Other features of invention will become more apparent to those skilled in the art from a reading of the following detailed description and upon reference to the drawings.
FIG. 1 is a sectional view of a preferred embodiment rocker arm according to the present invention.
FIG. 2 is a perspective view of a rocker arm assembly shown in FIG. 1.
FIG. 3 is a partial sectional view of the rocker arm assembly as shown in FIG. 2, with a plunger of a latch mechanism engaging a lost motion arm.
FIG. 4 is an enlarged perspective view similar to FIG. 2, illustrating the lost motion arm of the rocker arm in a lowered position.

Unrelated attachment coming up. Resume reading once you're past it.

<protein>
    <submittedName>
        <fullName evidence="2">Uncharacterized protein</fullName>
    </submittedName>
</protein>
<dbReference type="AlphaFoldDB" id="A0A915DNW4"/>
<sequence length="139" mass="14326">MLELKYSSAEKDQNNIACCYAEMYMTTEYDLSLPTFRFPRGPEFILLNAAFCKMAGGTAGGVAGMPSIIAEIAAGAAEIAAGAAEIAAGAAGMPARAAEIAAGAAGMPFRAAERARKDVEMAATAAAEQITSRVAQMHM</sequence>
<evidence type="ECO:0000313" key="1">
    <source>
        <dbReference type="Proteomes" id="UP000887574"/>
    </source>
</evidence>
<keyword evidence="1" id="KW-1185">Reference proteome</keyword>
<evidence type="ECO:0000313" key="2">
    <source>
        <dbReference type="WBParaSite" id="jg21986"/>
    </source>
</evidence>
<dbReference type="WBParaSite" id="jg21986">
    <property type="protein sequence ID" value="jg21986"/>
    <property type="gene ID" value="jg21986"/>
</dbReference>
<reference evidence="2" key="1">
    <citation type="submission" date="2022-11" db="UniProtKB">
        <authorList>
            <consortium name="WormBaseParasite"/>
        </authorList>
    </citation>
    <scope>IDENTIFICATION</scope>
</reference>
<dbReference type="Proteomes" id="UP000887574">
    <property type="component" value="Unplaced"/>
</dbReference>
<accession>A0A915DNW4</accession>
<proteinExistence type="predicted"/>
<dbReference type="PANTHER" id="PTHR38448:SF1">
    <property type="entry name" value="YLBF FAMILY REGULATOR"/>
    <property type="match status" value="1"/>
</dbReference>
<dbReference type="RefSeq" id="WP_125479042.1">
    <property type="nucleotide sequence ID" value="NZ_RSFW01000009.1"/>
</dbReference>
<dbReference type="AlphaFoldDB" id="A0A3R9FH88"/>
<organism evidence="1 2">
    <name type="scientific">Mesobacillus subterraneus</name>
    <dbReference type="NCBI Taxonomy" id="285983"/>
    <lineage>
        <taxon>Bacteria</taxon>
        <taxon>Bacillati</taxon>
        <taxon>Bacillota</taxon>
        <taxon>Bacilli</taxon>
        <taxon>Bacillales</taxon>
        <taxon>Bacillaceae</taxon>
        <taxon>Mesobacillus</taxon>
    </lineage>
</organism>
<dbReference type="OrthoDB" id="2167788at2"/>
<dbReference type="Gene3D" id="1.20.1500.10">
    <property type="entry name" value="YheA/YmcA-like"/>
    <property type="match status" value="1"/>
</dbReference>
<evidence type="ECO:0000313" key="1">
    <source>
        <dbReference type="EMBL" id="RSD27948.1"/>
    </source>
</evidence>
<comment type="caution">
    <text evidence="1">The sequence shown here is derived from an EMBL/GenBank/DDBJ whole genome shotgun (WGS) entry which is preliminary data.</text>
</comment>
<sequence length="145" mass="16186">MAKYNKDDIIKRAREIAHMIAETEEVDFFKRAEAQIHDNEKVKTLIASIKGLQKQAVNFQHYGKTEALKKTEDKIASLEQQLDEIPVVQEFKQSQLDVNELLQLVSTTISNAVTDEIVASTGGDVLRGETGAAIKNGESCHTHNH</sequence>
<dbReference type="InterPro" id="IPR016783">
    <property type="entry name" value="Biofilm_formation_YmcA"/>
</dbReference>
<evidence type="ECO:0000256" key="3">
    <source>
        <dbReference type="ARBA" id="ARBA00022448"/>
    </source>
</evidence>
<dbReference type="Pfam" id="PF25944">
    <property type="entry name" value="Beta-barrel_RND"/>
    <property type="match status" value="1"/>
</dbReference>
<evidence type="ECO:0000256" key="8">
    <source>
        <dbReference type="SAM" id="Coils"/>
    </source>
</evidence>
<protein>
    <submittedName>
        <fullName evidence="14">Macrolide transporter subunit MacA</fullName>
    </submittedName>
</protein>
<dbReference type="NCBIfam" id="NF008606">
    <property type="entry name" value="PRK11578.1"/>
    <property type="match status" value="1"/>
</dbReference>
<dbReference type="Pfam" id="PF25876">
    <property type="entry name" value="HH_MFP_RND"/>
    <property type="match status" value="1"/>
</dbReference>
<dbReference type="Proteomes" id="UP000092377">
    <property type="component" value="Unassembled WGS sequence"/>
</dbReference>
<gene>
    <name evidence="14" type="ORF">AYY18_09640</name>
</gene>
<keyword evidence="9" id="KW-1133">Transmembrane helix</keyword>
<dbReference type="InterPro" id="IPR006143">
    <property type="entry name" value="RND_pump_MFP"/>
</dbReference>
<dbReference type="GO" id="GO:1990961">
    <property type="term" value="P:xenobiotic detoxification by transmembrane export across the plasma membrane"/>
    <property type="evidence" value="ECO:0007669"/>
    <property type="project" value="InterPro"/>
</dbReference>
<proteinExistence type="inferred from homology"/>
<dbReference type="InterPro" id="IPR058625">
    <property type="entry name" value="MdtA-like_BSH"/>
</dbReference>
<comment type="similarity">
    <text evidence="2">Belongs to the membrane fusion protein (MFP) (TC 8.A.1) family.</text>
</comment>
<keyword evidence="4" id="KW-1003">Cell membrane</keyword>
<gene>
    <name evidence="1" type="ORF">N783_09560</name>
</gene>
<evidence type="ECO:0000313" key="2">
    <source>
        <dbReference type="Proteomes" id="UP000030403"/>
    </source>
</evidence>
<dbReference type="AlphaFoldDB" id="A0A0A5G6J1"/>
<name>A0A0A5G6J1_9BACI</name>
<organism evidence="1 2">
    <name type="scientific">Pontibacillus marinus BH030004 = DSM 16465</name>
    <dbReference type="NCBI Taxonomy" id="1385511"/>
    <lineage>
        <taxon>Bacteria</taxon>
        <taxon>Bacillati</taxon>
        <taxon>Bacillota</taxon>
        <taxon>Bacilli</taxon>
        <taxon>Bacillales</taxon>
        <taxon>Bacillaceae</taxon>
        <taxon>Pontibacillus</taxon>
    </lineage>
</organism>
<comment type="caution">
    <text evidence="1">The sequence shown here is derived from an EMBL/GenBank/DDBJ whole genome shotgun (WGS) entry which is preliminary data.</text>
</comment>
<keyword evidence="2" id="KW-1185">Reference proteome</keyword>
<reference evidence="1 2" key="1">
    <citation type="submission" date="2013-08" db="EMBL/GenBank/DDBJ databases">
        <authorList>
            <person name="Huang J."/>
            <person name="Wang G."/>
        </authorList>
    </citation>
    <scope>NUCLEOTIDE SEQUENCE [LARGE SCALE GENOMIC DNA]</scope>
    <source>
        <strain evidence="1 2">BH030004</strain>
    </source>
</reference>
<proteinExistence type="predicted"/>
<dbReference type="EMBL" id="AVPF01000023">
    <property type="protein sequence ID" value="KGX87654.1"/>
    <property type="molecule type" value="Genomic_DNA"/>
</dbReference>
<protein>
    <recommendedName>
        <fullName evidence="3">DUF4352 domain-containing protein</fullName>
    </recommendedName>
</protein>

FIG. 5 is a partial sectional view similar to that of FIG. 3, illustrating the lost motion arm of the rocker arm assembly in the lowered position non-engaging with the plunger of the latch mechanism.
FIG. 6 is a partial sectional view of the rocker arm assembly similar to that of FIG. 5, illustrating the anti-submarining characteristics of the present inventive rocker arm assembly.
FIG. 7 is a perspective view of two rocker arm assemblies according to the present invention installed in an engine.
FIG. 8 is an exploded view illustrating the various parts of the rocker arm assembly shown in FIG. 1.
FIG. 9 is a sectional view similar to that of FIG. 6, illustrating the submarining problem of prior art rocker arm assemblies.
FIG. 10 is an enlarged partial sectional view of an alternate preferred embodiment rocker arm assembly according to the present invention.